When Harry Connick Jr. took to a Colorado stage recently, he wasn’t accompanied by an orchestra, but by his wife, Jill Goodacre Connick.
The Grammy- and Emmy Award-winning singer and actor was in Denver not to sing but to share a message about the important of cancer screening. He turned 50 earlier this year, the age at which colon cancer testing is recommended. And like many people, Connick didn’t want to have a colonoscopy. He dreaded the discomfort of the preparation, the invasiveness of the procedure, the chance of having his colon perforated and the time out of his schedule it would require.
But he changed his mind when he found out he had another, less invasive, option. He had been approached to be the spokesperson for a public awareness campaign, theNew50.com, for a company called Cologuard that offers an at-home colon screening test for people who are age 50-plus and have an average risk of developing the disease.
“I did my due diligence and learned as much as I could about it,” the singer said during an interview at a Denver hotel prior to the program where he talked about cancer screening. “I was blown away that this non-invasive screening test was on par with colonoscopy and I was a perfect candidate for it. I talked with my health care provider and got a prescription for it.”
The process was so simple, he said, “I actually thought I was doing something wrong.”
When the test is ordered, a box is delivered to the patient’s home. The patient provides a stool sample and mails it back to Cologuard, where it is tested. Within two weeks, results are provided to the person’s doctor, who then notifies the patient. The test costs $649 and is covered by many insurance plans, including Medicare.
“When you compare it to colonoscopy, it is so easy to do,” Connick said. “And I thought it was really important to tell people about it, because colon cancer is the second leading cause of cancer death among men and women. It is the most preventable and least prevented (cancer). So I thought that maybe I could do something in a small way to try to inform people about it.”
There are some Colorado-specific numbers to think about as well. One in three adults age 50 and older in Denver aren’t getting screened as recommended, according to the Colorado Health and Environmental Data. And there will be an estimated 1,850 new cases of colon cancer in Colorado this year. Nationally, according to the American Cancer Society, colorectal cancer will be the cause of about 50,630 deaths during 2018.
Connick has additional reasons to promote cancer screening. His wife Jill was diagnosed with breast cancer in 2012, and he lost his mother to ovarian cancer when he was just 13 years old.
Because Jill’s cancer was detected early through a routine mammogram and follow-up sonogram because of her dense breast tissue, the couple is celebrating the five-year mark of her remission.
“Jill is a couple years older than me and she used to tease me a lot,” Connick says. “She’s really into early detection and early screening, but I was scared of it, even though I had had so many close calls with cancer in my family.”
Cancer is not always an easy thing to talk about, but Connick said, “I have found myself in a half-dozen or more real conversations with people about it,” including band members and entertainment people with whom he works.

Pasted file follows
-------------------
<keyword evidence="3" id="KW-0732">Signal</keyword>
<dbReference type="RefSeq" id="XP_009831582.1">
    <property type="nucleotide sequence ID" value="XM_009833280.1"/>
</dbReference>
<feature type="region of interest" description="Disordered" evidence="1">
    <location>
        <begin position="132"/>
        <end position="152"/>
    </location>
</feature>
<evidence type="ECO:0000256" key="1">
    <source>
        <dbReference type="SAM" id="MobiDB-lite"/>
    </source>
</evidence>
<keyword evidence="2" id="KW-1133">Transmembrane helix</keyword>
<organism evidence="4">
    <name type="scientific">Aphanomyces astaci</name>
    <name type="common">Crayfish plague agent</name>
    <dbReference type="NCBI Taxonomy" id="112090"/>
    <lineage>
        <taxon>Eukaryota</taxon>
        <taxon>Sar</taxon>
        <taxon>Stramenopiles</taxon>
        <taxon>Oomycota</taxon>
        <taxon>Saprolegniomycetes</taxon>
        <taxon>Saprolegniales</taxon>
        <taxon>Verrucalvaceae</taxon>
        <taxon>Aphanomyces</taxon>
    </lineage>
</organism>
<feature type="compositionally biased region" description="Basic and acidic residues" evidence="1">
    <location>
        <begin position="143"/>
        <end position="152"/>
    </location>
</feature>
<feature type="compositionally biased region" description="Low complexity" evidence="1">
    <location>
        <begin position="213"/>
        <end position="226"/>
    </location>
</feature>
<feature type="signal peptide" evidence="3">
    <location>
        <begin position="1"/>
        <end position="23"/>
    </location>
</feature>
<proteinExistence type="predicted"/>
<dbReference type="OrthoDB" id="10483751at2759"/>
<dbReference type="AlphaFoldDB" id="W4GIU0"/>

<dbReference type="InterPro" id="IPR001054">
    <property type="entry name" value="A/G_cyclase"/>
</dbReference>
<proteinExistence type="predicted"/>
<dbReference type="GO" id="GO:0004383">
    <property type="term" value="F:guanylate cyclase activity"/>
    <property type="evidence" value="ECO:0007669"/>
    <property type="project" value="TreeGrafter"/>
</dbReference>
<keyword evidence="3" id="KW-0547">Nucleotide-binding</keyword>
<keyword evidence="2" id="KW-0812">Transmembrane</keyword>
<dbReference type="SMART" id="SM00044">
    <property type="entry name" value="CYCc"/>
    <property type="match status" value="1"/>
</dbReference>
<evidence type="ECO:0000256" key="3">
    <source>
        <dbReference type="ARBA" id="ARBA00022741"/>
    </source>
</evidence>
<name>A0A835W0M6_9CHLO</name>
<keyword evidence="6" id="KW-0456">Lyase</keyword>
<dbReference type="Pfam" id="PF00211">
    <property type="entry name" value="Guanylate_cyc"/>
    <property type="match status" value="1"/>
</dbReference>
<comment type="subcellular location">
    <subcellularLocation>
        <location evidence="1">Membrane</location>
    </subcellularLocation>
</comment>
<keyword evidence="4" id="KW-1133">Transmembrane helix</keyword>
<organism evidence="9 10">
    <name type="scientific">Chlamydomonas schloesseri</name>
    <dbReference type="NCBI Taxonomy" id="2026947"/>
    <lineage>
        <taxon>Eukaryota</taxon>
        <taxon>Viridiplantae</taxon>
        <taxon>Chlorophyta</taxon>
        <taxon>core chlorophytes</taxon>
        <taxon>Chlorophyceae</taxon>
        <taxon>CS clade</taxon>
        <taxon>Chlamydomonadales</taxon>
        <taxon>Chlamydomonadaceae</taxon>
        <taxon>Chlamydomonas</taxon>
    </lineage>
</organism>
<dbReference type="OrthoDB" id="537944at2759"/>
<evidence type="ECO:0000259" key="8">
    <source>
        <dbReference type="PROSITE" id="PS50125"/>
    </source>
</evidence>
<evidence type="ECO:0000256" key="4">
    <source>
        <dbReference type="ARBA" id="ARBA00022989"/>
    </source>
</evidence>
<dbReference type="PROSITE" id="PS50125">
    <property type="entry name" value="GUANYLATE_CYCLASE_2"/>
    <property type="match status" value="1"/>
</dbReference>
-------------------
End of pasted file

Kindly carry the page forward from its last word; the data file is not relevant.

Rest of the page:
“Let’s take the bull by the horns and demystify it,” he said about colon cancer. “How do we eradicate this and what are my options? I find people are really into in it.”
The Connicks are visiting six cities to share their message, including Harry’s home town of New Orleans. As part of The New 50 campaign, the couple is promoting the #ScreenWithMe Challenge, which invites people age 50 and older to get screened and encourage three other people to do the same. The program will generate a $1 donation per pledge to support colon cancer research and advocacy undertaken by campaign partners Fight Colorectal Cancer, Colorectal Cancer Alliance and the Vince Lombardi Cancer Foundation.
Connick said it has been rewarding—and not just financially—to promote Cologuard. “My position in entertainment is usually distant because I’m on stage or on a television screen.
When you put people in a room and I’m on a stage and music has nothing to do with it and we’re talking about love and life and family and the things that are really important like health, it’s amazing what an equalizer that is. What an incredible blessing to see other people like me and Jill, looking for the best way of life they can find.”
He knows the devastating affect cancer can have on a family. “My mother’s death informs everything, the conscious and I’m sure, unconscious, decisions that I have made,” he said.
“When the female in your life that you idolize, that is your hero and your best friend gets diagnosed with cancer— just as the last great hero you had was—man, that is just terrifying. We told our children about it and each of them processed it differently. And then we just got through it.”
Connick said that turning 50 wasn’t a big deal for him. “I guess maybe 50 is different now than it used to be. We have so much more information now about our health and the ways we can take care of ourselves.”
For information about colorectal cancer statistics, screening, symptoms and treatment, visit Colorectal Cancer Alliance, ccalliance.org. The site also features resources for patients, family members and caregivers.
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Suzanne S. Brown, the former senior editor for features at The Denver Post, is a contributing editor to Colorado Expression.
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